David Letterman's plans to retire next year have already touched off a guessing game about his successor.

David Letterman’s plans to retire next year have already touched off a guessing game about his successor.

David Letterman’s plans to retire next year as host of his long-running show “Late Night with David Letterman,” has begun to fuel speculation on a successor to go head-to-head against Jimmy Fallon on “The Tonight Show.”

Dave’s departure in 2015 has already boosted Fallon. He’ll be the undisputed king of late night talk until Dave’s successor is crowned.

Then the race will be on in earnest to battle for younger audiences the networks crave.

A number of obvious names have already surfaced, along with some not-so-obvious ones. Topping the list, of course, is Conan O’Brien, whose late-night cred is firmly establish.

He had a six-year run (2003-2009) as Jay Leno’s backup on “Late Night with Conan O’Brien.” In fact, Fallon replaced him when he moved up to the “Tonight Show.”

For a brief shining moment O’Brien commanded the flagship of late night television talk as Leno’s successor–until NBC started toying with the line-up and pushed O’Brien back a half hour to give Leno a seat back at the table.

O’Brien left in a huff for the hinterlands of cable television in 2010. He’s had his own show on TBS since then. At 50, he’s still young enough to attract younger viewers.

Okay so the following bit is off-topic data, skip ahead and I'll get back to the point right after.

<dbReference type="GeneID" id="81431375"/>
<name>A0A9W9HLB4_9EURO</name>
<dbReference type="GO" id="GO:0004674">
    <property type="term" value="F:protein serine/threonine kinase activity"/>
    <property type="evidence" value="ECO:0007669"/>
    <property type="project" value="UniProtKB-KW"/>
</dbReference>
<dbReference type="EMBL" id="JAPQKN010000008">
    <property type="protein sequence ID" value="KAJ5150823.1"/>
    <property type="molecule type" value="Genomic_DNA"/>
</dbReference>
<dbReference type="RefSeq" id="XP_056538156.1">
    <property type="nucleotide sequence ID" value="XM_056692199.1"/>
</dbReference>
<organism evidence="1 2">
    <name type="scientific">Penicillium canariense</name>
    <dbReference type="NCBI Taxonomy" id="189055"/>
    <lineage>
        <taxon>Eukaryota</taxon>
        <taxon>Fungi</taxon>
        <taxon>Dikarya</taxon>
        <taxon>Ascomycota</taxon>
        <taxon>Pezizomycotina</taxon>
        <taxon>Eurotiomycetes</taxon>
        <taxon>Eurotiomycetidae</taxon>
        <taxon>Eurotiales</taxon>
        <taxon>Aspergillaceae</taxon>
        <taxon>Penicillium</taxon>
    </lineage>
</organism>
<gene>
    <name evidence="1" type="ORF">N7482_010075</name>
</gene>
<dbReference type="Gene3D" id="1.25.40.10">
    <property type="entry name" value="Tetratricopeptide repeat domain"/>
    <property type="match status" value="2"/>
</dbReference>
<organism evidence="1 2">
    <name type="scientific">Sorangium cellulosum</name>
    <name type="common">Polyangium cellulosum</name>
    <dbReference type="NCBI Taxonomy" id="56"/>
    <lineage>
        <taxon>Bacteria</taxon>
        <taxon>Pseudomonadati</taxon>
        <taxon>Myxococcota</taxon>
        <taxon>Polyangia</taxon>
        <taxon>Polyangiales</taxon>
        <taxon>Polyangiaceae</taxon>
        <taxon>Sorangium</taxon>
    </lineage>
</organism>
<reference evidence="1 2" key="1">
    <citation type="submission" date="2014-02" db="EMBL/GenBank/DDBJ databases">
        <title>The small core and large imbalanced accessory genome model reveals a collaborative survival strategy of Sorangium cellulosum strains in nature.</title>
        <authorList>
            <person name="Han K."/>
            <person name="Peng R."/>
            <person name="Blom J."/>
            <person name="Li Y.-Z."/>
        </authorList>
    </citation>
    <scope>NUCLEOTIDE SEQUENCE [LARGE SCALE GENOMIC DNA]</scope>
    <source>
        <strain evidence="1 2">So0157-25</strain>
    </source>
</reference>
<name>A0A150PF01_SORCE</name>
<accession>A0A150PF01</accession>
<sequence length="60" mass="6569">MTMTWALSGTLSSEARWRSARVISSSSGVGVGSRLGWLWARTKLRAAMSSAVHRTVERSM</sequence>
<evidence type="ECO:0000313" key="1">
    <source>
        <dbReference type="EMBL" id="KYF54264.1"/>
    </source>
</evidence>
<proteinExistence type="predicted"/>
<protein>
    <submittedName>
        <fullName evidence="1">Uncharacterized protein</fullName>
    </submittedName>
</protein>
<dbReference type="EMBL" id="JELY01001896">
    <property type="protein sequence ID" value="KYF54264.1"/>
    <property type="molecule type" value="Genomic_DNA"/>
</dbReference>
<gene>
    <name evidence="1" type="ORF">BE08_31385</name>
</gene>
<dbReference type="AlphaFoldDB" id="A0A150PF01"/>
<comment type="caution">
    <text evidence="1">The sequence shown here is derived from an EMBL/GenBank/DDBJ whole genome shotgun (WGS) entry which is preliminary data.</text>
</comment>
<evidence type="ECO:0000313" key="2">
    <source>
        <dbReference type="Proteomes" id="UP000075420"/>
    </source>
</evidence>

During his stint on TBS Conan has matured as a talk-show host. He’s more laid back and less frenetic than he was during his early days behind a desk. And he’s genuinely funny and creative.

Craig Ferguson, 51, who’s been Dave’s understudy since 2005 on “The Late, Late Show With Craig Ferguson,” is also a logical successor. The Scottish-born comedian has developed his own brand of off-beat humor. And, he could argue that CBS owes it to him. He replaced Craig Kilborn.

Jimmy Kimmel, who has a late, late show is also a logical choice. But whether he’d want to leave his comfortable roost at ABC remains to be seen.

With Dave leaving, however, CBS may come under pressure to break the hold white men have had on late night talk going back to the 1950s.

The may create an opening for someone like Chelsea Handler, who just left her show “Chelsea Lately,” on the E! network. Her potty-mouth brand of humor, however, may not go over well with the suits on commercial television.

Ellen DeGeneres is also a possibility but it’s hard to see her leaving her daytime show, now that Oprah is gone.

Arsenio Hall, Jon Stewart and Stephen Colbert have also been dropped as possible replacements, although it’s hard to see how Stewart’s and Colbert’s humor would work.

Other less obvious choices include Carson Daly and Ryan Seacrest. Both are younger than Ferguson and O’Brien and might relate better to younger audiences.

Drew Carey, who has established himself on CBS daytime as host of “The Price is Right” is also being mentioned as a contender.

That just about rounds out the list of early candidates, except for one… Jay Leno.

Leno didn’t act like he was ready to leave when NBC announced Fallon as his replacement, and he was still No. 1 in the ratings. He could really upset the applecart if the once (and future?) king of late night decides to reclaim his throne.